A sample of 339 employees embroiled in a major organizational change completed a survey that was designed to explore how specific change messages (e.g. appropriateness, valence, and management support) and change facilitation strategies (participation and training) relate to the perceptions of the change benefits and quality of information conveyed. Results indicated that appropriateness and extrinsic valence were strong predictors of perceptions of change benefits while supervisor support and extrinsic valence most influenced perceptions of information quality. Results further indicated that participation and training were related to perceptions of information quality. However, contrary to our expectations, participation was inversely related to the benefits of the change. These results are discussed in terms of their implications for practitioners and researchers.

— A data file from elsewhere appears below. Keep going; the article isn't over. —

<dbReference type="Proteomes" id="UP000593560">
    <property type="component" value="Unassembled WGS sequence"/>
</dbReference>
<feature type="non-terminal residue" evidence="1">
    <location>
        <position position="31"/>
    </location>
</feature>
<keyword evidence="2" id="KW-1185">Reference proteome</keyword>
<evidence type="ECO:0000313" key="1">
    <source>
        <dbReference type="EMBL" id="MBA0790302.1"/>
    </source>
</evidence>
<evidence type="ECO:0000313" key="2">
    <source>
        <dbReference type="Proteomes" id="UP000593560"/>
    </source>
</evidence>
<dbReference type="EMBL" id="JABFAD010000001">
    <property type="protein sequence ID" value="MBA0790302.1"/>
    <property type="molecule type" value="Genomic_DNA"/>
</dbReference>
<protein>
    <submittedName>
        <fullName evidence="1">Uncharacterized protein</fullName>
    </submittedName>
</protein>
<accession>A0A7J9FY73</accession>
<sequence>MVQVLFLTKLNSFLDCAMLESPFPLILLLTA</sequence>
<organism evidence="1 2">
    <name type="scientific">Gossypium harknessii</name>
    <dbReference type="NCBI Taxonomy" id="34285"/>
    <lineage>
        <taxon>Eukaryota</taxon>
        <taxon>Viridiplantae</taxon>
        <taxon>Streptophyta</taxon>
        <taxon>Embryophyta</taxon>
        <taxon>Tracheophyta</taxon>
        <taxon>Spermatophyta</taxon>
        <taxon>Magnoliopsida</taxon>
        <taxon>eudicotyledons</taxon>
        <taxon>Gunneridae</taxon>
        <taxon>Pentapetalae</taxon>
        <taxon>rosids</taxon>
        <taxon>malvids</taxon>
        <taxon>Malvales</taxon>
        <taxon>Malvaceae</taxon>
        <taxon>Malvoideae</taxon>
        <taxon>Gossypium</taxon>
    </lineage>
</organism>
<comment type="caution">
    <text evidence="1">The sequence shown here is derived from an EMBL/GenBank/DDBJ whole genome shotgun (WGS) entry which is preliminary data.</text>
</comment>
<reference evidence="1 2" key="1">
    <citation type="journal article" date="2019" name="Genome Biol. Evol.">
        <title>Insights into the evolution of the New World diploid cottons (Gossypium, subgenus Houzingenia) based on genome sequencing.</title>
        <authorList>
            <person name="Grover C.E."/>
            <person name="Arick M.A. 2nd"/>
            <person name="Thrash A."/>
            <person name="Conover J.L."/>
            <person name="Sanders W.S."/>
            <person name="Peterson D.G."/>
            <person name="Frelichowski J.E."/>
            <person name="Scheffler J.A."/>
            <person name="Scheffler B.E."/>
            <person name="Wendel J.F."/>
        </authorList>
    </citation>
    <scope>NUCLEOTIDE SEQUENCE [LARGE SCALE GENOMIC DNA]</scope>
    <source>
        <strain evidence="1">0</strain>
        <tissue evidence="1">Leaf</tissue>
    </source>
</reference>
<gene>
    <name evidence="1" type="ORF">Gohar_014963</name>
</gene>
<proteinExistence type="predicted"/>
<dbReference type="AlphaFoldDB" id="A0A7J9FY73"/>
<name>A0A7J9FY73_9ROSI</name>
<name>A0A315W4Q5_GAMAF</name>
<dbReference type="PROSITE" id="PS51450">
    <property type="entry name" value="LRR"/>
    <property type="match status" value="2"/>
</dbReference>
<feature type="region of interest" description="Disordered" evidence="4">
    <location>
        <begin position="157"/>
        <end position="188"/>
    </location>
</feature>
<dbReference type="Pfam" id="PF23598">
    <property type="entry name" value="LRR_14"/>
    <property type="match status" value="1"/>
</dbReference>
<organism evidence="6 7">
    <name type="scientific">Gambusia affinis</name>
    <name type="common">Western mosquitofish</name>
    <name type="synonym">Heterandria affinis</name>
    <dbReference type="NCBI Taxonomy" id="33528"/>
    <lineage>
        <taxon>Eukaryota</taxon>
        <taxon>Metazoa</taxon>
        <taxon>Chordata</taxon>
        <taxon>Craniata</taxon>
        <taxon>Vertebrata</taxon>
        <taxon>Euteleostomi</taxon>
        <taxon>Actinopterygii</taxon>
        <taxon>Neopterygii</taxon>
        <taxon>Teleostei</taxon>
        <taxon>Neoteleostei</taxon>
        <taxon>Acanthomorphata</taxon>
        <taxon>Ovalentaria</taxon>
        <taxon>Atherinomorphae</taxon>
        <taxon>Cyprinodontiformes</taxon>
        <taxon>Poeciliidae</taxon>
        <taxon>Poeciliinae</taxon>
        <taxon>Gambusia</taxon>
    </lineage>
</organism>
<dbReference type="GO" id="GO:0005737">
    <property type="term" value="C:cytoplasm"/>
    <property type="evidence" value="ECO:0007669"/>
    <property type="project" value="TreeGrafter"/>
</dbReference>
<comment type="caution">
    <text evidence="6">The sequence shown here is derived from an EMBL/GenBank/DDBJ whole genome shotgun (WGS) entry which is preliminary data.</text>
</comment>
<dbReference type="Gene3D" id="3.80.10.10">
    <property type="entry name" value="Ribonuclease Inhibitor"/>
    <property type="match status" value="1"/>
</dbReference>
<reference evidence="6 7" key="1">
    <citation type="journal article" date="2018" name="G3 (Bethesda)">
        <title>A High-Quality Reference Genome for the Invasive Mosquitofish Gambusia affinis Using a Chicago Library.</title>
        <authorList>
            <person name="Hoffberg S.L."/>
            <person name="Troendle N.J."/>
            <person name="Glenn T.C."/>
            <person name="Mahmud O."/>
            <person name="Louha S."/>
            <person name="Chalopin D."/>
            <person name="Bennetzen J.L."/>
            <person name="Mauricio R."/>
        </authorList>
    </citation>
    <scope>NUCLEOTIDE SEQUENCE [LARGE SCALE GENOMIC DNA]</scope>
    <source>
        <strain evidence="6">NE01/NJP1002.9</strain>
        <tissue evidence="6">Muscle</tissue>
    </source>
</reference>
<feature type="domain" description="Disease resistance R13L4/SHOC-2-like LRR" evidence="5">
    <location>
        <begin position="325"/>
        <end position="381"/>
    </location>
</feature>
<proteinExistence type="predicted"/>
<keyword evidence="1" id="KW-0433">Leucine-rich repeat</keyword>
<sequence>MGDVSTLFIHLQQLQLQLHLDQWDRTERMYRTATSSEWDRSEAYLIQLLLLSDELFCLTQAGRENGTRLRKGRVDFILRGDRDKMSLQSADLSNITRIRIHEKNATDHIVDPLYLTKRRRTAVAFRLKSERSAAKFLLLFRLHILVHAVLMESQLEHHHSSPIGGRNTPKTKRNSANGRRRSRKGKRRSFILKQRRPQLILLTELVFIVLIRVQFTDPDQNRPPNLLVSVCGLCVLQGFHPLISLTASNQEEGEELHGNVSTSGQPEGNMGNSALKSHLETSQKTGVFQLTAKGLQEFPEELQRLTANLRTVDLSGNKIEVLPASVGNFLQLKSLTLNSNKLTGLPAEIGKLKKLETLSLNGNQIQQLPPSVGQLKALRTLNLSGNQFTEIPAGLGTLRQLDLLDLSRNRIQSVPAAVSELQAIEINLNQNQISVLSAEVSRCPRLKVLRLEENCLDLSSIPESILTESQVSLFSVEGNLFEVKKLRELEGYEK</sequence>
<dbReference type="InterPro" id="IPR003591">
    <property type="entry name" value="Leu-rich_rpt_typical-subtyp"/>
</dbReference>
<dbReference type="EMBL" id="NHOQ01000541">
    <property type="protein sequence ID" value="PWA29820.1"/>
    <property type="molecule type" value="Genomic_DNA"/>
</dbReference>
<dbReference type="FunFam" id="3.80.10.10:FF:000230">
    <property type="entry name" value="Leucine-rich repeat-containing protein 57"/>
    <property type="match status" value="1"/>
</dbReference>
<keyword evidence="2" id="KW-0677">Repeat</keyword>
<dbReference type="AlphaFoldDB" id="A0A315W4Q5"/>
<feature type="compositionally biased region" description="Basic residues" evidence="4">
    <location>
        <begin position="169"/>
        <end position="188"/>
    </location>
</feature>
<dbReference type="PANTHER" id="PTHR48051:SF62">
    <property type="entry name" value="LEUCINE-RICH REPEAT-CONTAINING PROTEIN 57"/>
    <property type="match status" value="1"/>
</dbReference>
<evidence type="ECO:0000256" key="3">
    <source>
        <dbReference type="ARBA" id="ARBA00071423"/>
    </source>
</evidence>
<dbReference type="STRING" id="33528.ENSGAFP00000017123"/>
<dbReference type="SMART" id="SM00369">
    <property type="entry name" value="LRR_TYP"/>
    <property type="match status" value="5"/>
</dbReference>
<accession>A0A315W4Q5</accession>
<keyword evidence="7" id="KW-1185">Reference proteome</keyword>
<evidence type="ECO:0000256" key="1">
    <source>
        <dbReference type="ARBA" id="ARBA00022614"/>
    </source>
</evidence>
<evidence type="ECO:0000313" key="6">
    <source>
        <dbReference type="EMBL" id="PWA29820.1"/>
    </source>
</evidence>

Holt, D., Self, D., Thal, A. and Lo, S. (2003), "Facilitating organizational change: a test of leadership strategies", Leadership & Organization Development Journal, Vol. 24 No. 5, pp. 262-272. https://doi.org/10.1108/01437730310485761Download as .RIS
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